The October 2019 edition of the International Monetary Fund’s (IMF) Fiscal Monitor focuses on the design of fiscal policies for climate mitigation at the domestic and international level.

The report argues that, of the various mitigation strategies to reduce fossil fuel CO2 emissions, carbon taxes—levied on the supply of fossil fuels (for example, from oil refineries, coal mines, processing plants) in proportion to their carbon content—are the most powerful and efficient, because they allow firms and households to find the lowest-cost ways of reducing energy use and shifting toward cleaner alternatives.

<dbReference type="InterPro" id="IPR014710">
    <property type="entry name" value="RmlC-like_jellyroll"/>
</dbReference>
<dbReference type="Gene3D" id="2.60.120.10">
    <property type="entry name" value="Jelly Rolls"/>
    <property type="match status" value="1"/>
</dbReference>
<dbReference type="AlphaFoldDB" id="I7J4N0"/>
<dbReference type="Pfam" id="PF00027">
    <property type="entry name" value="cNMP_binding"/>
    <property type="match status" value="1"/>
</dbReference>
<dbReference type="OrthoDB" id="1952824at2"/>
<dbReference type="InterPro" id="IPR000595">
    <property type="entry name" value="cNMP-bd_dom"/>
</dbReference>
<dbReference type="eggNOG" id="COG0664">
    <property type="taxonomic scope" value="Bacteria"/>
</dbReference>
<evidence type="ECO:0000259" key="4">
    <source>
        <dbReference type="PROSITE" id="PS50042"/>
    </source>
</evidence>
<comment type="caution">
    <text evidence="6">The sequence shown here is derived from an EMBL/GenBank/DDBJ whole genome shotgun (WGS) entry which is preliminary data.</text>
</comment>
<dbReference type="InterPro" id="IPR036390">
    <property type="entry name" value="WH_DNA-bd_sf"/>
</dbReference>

The report acknowledges that the burden of the tax in proportion to household consumption is moderately larger for lower-income households than for higher-income households in some countries (for example, China and the United States). But, it is roughly equal or slightly smaller in others (Canada, India).

To make carbon taxes politically feasible and economically efficient, the report argues governments need to choose how to use the new revenue. Options include cutting other kinds of taxes, supporting vulnerable households and communities, increasing investment in green energy, or simply returning the money to people as a dividend.

The report can be downloaded here.



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